# Security implications of using a high entropy password with a low iteration count for a key derivation function

This question is related to my other question, but also this entropy calculation question as well as this article about PBKDF2. It may also be considered as a duplicate of this question, although in our current case the password's entropy isn't as high.

If a low iteration count is used, it can allow for fast brute-forcing, but what if the entropy of the password is high enough (50 bits? 100bits? more?)? Would it still matter this much?

Would there even be a way of determining a minimum entropy?
A limited charset like "0123456789ABCD" would surely hinder reaching high levels of entropy, but given a long enough length, it's rather hard for me to guess if it could still be considered safe or not.

• Entropy is not a measure of your character set, it is a measure of the number of possibilities and their probabilities. A long string does not guarantee high entropy. The character set and the length of the string don't matter much - that just addresses the encoding, at most they are an upper limit of entropy.
– tylo
Sep 10, 2019 at 6:43
• if you use a high enough entropy password, such as 36 random digits, even a single iteration of a hash is enough (we use 24 digits for 80-bit password security at work) Sep 11, 2019 at 0:17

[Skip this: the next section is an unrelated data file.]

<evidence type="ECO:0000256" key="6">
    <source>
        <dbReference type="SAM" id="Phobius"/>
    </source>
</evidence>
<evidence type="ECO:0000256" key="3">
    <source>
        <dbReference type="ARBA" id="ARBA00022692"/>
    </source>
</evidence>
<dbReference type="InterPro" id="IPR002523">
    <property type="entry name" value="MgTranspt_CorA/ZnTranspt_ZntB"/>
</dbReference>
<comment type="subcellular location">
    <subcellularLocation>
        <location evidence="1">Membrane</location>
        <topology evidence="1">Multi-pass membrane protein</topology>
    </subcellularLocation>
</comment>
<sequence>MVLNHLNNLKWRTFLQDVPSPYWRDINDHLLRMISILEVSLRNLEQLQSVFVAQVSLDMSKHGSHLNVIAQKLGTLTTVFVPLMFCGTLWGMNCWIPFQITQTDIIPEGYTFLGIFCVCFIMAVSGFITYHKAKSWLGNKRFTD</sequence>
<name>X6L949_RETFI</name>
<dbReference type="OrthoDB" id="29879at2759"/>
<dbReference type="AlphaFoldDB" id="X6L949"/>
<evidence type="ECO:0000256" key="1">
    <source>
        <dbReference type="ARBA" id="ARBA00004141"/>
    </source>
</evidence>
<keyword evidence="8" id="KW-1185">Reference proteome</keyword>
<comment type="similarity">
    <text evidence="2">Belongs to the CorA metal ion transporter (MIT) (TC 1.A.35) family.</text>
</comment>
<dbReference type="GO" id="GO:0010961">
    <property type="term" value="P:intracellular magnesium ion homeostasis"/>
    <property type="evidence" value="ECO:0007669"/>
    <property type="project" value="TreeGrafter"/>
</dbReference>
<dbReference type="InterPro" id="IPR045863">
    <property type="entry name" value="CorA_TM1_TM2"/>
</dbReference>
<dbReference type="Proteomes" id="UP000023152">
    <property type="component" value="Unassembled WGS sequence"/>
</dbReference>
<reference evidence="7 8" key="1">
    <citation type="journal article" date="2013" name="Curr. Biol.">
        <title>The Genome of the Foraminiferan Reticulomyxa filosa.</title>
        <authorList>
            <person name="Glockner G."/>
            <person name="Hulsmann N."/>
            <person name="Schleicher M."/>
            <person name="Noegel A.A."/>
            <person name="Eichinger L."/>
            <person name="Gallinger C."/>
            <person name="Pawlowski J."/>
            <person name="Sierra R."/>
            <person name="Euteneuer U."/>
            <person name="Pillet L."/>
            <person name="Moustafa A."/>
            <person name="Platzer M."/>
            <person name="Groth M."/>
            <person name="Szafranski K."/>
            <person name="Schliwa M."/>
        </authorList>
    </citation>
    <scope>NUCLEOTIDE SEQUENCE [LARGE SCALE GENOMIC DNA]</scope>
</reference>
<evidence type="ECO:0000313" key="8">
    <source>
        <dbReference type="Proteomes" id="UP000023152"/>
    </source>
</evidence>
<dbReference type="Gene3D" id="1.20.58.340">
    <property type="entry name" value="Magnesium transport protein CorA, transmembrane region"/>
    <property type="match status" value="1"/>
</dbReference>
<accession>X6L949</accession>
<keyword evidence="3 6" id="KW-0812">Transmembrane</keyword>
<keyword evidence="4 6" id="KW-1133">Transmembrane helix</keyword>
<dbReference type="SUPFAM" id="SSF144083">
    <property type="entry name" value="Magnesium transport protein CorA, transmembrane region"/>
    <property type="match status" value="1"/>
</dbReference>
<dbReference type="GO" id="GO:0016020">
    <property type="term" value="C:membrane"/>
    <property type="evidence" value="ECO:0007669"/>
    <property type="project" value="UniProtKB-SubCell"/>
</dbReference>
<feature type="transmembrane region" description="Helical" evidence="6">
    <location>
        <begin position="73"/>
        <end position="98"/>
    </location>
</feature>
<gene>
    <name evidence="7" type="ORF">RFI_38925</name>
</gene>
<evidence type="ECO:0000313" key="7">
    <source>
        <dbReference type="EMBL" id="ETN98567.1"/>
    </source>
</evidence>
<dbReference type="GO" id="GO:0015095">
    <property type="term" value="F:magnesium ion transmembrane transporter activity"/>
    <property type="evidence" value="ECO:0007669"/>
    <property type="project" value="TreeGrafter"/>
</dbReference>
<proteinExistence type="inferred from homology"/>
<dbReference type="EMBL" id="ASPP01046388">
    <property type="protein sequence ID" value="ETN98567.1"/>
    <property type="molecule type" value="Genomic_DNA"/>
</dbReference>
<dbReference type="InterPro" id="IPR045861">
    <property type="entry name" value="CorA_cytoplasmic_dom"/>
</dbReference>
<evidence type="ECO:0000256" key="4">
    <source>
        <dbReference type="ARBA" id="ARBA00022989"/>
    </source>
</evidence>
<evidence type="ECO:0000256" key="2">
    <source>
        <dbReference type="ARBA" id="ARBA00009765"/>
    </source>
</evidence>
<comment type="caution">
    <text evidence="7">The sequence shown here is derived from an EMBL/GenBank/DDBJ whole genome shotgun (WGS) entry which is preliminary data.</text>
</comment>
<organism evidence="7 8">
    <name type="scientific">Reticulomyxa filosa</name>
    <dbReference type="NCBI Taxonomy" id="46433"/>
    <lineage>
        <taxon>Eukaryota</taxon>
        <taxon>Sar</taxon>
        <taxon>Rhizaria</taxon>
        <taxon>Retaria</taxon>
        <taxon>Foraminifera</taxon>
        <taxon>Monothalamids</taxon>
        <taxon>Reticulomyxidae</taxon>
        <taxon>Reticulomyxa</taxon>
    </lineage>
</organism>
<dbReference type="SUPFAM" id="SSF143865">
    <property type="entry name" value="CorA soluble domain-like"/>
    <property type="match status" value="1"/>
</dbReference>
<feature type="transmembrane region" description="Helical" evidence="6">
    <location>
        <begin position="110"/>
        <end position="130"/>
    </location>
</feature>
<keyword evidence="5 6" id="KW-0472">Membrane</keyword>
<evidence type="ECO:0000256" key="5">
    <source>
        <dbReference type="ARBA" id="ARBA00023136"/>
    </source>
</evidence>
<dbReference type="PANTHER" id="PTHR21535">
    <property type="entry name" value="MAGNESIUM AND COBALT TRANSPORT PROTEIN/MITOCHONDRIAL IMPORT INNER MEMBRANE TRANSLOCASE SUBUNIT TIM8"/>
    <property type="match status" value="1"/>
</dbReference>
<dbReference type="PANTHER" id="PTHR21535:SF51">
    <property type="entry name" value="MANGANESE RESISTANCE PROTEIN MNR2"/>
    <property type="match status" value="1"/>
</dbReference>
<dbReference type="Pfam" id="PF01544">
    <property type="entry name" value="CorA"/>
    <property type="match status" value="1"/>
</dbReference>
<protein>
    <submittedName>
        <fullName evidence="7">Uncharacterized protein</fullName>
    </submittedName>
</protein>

## 1 Answer

If a low iteration count is used, it can allow for fast brute-forcing, but what if the entropy of the password is high enough (50 bits? 100bits? more?)? Would it still matter this much?

If the entropy of the process used to choose the password is high enough, then it doesn't matter how cheaply an attacker can test a guess for what the password might be. Provided the hash is uniquely salted for each user, if your password selection process has 128 bits of entropy, nobody will ever guess the password. (The story is more complicated if the hash is not salted, but suffice it to say that 256 bits of entropy is enough.)

Would there even be a way of determining a minimum entropy?

Study the process, not any particular password. For example, if your process is that you roll a d6 enough times to draw a ten-word diceware password from a 7776-word list, this process has 128 bits of entropy.

A limited charset like "0123456789ABCD" would surely hinder reaching high levels of entropy, but given a long enough length, it's rather hard for me to guess if it could still be considered safe or not.

From a 14-character alphabet like that, if you choose each character independently and uniformly at random, to attain 128 bits of entropy it suffices to use $$\lceil\log_{14} 2^{128}\rceil = \lceil128\log 2/\!\log 14\rceil = 34$$ characters. (For 256 bits of entropy, 68 characters.)